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Lately Jim Cramer has heard a lot of chatter surrounding the concept of single stock risk. It's the risk that anyone takes when investing—what if you buy the wrong stock, and it gets totally clobbered? Should you avoid buying individual stocks all together?
"If you think that I scoff at single stock risk, you're wrong," the "Mad Money" host said. (Tweet This)
The risk behind investing in individual stocks is exactly why Cramer has always advised investors' first $10,000 in savings must be invested into an index fund. This way you will have the ability to capture the American stock market progress in a way that is diversified, as with a fund that mimics the S&P 500.
There is one particular element of single stock risk that really bothers Cramer, though. And that is when an investor has to miss out on the performance of an amazing stock because they think it is too dangerous, or they think that they can't do the homework to decide whether the company is worth investing in. Hogwash!
"The people who warn you against owning individual stocks often make this whole business sound like it is too hard," Cramer added. (Tweet This)
So with this in mind, Cramer thinks there are tons of opportunities out there for investors to capitalize on. Cramer loved the story behind GoPro, as the semiconductor company Ambarella that makes the brains behind GoPro confirmed that it has a ton of commercial drone work coming. Cramer thinks Ambarella can still go higher, even after its amazing gain Wednesday.
As long as you buy the stocks of companies you like and pay attention to them, the reward you will get is far better than if you just dumped your money into a sector basket ETF that includes the good, bad and the ugly of the stock market.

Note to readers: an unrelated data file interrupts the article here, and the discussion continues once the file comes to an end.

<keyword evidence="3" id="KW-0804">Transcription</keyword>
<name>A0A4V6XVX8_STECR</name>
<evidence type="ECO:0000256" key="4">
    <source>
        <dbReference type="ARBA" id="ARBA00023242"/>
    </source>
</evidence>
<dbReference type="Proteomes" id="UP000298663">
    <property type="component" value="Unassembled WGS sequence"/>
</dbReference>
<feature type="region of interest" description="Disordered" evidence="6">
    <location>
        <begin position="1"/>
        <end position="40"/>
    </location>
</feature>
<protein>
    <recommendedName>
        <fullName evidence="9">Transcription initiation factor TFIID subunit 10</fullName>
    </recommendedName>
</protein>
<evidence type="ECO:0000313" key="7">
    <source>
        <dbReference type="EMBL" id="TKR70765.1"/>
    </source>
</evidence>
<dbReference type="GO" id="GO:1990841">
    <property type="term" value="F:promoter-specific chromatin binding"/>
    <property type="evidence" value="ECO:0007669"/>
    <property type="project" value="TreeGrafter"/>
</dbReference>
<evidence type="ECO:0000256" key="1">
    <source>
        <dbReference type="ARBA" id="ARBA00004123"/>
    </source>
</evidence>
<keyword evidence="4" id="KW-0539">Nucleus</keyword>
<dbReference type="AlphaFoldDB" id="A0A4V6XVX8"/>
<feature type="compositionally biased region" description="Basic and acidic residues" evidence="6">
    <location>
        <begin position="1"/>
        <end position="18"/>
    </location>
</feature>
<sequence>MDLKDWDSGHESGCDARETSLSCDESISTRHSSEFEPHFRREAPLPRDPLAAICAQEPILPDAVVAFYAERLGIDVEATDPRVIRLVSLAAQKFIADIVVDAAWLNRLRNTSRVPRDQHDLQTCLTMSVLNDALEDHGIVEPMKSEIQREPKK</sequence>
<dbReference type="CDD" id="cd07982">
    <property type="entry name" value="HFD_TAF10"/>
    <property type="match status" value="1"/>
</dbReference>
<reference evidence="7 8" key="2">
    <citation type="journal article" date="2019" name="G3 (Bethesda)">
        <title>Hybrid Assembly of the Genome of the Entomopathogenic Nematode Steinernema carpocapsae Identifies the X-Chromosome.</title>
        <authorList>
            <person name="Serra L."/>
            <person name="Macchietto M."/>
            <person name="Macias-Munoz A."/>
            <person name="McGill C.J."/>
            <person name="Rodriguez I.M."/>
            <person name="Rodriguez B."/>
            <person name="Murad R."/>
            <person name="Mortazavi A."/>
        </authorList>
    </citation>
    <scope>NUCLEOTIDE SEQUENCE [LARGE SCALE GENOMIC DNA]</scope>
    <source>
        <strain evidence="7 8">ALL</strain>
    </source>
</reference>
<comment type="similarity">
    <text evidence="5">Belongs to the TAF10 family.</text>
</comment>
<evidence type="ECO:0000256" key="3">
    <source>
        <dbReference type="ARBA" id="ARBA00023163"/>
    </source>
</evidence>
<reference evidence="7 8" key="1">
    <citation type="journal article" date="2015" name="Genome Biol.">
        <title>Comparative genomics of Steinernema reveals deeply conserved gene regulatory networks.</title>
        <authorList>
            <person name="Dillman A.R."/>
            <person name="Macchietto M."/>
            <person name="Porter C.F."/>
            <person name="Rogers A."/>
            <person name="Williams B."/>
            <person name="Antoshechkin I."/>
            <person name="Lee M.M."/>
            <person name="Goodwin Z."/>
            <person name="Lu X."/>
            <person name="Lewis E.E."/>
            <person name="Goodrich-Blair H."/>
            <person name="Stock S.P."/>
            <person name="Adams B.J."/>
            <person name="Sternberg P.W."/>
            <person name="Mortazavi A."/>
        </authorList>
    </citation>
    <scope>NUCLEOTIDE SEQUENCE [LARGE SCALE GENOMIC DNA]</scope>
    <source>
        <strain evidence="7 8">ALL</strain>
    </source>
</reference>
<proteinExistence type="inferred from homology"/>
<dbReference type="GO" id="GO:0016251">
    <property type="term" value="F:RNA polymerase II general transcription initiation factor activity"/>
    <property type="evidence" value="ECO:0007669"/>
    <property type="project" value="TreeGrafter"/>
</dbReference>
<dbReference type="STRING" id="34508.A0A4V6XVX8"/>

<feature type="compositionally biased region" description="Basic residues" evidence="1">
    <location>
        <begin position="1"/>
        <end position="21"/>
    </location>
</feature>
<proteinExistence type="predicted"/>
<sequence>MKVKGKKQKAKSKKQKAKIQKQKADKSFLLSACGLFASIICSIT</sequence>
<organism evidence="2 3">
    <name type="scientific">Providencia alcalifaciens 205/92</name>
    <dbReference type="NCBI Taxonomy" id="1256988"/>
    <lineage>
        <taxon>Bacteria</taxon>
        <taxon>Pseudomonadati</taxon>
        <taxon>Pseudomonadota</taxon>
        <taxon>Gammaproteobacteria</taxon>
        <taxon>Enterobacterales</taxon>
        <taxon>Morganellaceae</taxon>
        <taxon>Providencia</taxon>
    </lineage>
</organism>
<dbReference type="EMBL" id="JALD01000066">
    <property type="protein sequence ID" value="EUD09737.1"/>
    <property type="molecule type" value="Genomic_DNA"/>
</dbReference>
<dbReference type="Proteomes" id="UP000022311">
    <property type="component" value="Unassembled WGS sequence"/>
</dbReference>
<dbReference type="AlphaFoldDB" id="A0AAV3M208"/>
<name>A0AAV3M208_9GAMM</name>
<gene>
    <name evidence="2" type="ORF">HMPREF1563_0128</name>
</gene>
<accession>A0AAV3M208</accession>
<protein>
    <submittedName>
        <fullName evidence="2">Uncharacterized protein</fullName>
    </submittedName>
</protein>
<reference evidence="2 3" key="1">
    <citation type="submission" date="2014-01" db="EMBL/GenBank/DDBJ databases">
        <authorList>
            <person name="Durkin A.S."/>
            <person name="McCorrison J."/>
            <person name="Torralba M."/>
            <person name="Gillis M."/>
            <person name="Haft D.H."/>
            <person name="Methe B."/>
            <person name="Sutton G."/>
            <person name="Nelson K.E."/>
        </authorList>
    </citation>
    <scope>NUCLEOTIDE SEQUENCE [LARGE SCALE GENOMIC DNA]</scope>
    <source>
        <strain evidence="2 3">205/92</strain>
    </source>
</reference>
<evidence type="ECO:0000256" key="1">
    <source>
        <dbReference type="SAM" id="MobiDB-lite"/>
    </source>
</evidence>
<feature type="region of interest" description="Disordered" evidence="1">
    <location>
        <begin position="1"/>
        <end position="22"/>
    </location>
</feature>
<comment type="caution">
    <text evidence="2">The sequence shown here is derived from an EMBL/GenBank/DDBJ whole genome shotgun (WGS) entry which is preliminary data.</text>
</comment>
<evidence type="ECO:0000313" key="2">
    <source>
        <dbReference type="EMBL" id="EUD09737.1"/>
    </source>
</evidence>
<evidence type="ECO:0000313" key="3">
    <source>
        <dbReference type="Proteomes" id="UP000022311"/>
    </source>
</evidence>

One thing Cramer knows is that we are in a lose-lose environment when it comes to growth. Either the economy will get stronger and the Federal Reserve raises interest rates to slow down growth, or the economy will slow down so much that the Fed does not hike rates.
Either way, both roads lead to slow growth. That is why Cramer turned his attention to powerful themes relating to stocks that are able to keep growing, even when the economy is not.
One of the hottest growth stories out there right now is healthcare cost containment. The baby boomer generation is requiring more medical care, and the Affordable Care Act has caused more people than ever to get insured, and there is now a massive need for companies to contain healthcare costs.
"Even though CVS Health is a well-run company with some fast growing divisions on the PBM side of things, it's actually the cheapest of the big three drugstore chains," Cramer added.
It was only six months ago when investors, including Cramer, wrote off GameStop as a failure and left it for dead. After one miserable quarter after another, the stock was consistently crushed and most assumed it was roadkill.
So then what the heck happened that it was able to pull off such an amazing turnaround?
In a small amount of time, GameStop has managed to remake itself so dramatically that some might not even recognize it anymore. It is no longer just a chain of bricks and mortar videogame stores; it also has a multichannel retailer of videogames, consumer electronics and wireless services. Meaning, GameStop is now diversified.